He’s a producer and collaborator who has written for a number of big names including Rita Ora, Ellie Goulding, All Saints and Twin Atlantic. He also wrote and produced for breakthrough artist, Låpsley, with her 2016 BBC Sound Poll shortlisted hit single, “Falling Short”.
Prior to this saw, at the end of 2010, Draper releasing his first digital EP, The Introduction, which proved a hit and brought him to the attention of Bring Me The Horizon frontman, Oliver Sykes, who wanted to collaborate. Following a successful live performance with the band at Brixton Academy, Draper began to write sections for their live sets.
Then in 2012, James just out of university, Rita Ora came knocking. This was at Capitol Radio Summer Ball and they performed to a sold out Wembley Stadium. Skip to early 2016 and Draper wanted to strike out more on his own. “Break Over You”, a collaboration with Prides, was met with both critical and commercial acclaim, the track reaching over 1.5 million listens on Spotify.
What’s more, Chimes recently offered a remix of track, “Jealous”, Tuesday past (January 10). So he’s went from writing tracks for others, to having others adapt his own work. This surely the time, the opportunity, to take centre stage instead of being a background figure for others?
Luminous is derived from the releases of “Want You More” first, “Jealous” second; and “I.O.U”, also out today (January 13). Funnily enough, these happen to be the chronological order of the first three tracks on the EP. Hitting the listeners hard in the first half of its six track duration, indeed.
Cameos on the project feature on almost every track, and what follows is the chronological order in which they appear.
There’s former Black Butter Records artist and Pharrell touted singer, Sam Sure. Then hotly tipped singer, BB Diamond, who’s collaborated with the likes of Katy B, Ella Henderson and Jess Glynne. It features the distinctive tones of KYKO, the musical project of Scott Verrill, too. The second half weighs in with Milck and Bring Me The Horizon’s Sykes.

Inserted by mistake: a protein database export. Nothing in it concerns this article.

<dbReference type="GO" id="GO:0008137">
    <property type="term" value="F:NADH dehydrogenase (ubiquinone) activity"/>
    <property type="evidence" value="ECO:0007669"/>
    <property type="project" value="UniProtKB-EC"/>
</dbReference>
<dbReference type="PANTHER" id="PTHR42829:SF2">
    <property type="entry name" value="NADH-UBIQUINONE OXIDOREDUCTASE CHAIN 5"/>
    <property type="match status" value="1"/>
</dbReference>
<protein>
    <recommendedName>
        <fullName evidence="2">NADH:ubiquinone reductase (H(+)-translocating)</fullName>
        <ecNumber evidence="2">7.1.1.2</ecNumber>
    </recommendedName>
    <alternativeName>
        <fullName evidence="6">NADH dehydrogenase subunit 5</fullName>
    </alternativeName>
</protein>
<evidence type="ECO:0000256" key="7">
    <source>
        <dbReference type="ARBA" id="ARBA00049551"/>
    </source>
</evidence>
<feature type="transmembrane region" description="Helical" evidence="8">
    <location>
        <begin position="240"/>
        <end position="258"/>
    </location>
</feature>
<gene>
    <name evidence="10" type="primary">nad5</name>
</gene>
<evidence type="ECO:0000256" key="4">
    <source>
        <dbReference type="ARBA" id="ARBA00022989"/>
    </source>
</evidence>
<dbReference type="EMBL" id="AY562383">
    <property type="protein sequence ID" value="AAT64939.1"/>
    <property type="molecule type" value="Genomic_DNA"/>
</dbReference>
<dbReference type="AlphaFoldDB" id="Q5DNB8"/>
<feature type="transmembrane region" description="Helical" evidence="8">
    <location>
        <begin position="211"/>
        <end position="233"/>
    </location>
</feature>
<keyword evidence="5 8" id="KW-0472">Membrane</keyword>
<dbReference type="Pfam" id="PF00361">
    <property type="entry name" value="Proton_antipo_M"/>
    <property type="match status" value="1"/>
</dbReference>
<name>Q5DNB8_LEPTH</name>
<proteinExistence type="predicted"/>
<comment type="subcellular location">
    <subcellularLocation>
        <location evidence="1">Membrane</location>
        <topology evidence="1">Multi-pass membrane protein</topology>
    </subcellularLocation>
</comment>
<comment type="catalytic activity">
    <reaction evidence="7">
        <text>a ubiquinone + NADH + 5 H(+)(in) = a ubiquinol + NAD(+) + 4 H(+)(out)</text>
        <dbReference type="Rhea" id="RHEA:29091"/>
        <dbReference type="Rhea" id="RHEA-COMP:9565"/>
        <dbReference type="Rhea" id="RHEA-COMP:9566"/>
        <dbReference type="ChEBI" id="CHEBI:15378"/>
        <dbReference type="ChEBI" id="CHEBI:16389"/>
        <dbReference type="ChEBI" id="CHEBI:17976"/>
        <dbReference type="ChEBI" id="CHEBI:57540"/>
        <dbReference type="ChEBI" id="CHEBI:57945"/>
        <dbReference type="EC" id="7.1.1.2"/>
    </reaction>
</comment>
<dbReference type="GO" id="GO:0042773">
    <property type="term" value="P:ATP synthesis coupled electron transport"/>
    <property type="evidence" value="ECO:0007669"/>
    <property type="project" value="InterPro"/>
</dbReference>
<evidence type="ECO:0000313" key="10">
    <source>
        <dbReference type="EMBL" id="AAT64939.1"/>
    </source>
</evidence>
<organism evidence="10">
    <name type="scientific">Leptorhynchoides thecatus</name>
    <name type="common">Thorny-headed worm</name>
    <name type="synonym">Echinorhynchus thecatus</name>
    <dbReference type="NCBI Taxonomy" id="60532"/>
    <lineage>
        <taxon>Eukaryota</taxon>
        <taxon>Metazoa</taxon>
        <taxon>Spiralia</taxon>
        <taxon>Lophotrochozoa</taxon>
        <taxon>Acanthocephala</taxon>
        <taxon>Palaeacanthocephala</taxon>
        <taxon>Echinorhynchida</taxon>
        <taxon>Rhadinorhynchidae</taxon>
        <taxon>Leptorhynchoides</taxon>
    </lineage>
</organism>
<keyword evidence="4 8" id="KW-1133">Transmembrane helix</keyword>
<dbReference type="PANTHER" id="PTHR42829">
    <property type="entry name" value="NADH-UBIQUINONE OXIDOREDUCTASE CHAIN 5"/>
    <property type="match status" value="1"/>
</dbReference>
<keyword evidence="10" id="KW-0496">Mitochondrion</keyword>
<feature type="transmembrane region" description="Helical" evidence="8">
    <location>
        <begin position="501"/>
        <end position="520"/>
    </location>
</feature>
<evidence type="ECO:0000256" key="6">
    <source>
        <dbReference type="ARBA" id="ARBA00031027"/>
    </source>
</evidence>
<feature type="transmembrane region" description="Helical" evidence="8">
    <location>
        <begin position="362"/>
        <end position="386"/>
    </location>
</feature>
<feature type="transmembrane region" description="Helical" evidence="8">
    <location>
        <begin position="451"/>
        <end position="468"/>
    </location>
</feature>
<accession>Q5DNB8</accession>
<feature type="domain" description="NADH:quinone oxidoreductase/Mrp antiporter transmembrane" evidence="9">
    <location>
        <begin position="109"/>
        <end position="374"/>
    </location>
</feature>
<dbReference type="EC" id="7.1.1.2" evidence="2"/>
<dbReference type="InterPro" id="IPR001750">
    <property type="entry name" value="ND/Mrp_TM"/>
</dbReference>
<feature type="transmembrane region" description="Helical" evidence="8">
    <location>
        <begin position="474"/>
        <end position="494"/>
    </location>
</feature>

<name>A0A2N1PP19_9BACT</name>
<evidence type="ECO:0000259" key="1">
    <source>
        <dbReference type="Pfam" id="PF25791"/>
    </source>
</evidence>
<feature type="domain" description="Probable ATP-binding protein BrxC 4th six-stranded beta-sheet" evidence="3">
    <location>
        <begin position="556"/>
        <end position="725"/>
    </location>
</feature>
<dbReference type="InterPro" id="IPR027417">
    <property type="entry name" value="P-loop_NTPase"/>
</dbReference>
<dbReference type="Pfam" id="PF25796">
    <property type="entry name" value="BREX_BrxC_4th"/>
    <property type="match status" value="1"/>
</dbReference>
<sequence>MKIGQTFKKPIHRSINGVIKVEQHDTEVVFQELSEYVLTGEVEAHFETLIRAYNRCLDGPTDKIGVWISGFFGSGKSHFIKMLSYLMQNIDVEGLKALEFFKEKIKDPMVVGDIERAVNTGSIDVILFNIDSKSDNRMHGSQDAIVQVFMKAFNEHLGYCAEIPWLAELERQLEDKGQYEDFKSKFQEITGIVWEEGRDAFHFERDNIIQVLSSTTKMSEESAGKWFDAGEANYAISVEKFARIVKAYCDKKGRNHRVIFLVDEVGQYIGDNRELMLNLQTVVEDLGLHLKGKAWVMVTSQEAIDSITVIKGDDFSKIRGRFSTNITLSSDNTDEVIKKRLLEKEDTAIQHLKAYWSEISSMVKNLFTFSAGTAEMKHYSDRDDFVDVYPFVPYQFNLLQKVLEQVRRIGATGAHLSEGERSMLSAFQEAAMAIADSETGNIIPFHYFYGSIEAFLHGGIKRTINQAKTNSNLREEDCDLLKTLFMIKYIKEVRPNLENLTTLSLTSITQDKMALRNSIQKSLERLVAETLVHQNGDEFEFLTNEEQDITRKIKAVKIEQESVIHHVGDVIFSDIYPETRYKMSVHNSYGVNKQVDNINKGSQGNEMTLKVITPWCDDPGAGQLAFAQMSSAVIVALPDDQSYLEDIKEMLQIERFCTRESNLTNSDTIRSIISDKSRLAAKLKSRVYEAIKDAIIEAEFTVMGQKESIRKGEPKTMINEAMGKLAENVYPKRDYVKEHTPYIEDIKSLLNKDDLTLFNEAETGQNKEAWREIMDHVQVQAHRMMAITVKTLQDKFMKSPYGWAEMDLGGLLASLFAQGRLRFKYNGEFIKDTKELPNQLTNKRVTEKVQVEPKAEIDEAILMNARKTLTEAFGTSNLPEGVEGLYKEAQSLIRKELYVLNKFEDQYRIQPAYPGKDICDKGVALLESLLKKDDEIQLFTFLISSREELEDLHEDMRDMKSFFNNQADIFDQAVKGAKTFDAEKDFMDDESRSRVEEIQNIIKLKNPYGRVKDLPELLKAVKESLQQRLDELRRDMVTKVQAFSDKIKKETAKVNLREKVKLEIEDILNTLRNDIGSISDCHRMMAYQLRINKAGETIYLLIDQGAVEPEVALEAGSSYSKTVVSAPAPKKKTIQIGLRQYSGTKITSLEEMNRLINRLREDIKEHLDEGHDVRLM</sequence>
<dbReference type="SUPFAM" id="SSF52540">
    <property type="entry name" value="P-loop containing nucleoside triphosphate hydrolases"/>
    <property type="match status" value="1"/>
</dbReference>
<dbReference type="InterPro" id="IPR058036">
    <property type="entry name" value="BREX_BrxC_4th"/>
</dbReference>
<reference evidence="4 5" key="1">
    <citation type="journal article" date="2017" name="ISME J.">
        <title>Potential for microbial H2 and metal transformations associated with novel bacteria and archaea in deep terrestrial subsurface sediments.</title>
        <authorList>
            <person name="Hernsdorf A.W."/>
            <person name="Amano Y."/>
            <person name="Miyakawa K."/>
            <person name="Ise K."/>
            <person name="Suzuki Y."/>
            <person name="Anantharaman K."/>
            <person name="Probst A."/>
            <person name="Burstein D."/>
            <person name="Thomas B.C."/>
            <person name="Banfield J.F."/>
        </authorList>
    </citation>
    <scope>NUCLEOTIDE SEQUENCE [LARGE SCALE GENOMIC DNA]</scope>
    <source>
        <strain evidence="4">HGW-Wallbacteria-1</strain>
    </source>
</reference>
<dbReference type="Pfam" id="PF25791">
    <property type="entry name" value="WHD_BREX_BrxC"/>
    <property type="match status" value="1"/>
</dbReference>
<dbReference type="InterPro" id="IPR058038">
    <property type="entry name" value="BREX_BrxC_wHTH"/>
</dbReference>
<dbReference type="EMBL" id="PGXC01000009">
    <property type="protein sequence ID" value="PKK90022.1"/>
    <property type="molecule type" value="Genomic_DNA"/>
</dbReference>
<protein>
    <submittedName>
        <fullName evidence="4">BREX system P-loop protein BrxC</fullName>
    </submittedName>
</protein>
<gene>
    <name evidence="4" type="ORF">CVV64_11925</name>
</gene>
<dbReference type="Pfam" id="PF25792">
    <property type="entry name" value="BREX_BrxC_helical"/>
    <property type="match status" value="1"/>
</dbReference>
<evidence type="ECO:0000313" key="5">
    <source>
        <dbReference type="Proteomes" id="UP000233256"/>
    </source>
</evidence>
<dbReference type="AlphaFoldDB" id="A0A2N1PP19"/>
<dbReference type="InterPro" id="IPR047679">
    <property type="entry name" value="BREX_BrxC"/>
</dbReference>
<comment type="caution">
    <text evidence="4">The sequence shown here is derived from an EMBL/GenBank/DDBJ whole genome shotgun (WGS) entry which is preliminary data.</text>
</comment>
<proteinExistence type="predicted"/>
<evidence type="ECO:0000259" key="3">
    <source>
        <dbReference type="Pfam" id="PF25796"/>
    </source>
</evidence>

Draper begins by saying I “Want You More”. Featuring Sam Sure, it’s deep, bassy and made for the clubs. It’s big, bold and climatic. The drum pounds moody, as forlorn melody, albeit brash, plays in conjunction. A middle section strips things back, “I’m wasting all my time/Trying to know your mind”, perfectly conveys despondency. After that, the song resuming normal service, things seem elated and triumphant.
The next is big hitting and “Jealous”, featuring BB Diamond. It opens with piano that rings with a certain clarity. Like the dawning of realisation slowly turning to revelation. Rock guitar, simple in construction, combines well with emphatic, simple drum.
“What am I supposed to do?/You treat me like a fool” is almost spat with self-assured sass, sick of being pushed from pillar to post. A late middle section strips things back, slowly rebuilding before another pounding chorus.
They then declare “I.O.U”, featuring KYKO, which’s slow and moody. Harsh, industrial drum sounds like metal on metal. This then gives way to quite softly spoken male vocal, this, in turn, is emboldened with thick slabs of wavy melody. “Chasing all the days that will pass by/Leading me astray into bloodlines” very ponderous and that of the pontificator. “Running around in your mind, it’s alright” is impassioned, like, a repetition of theme, here, letting people just get on with their daily mistakes.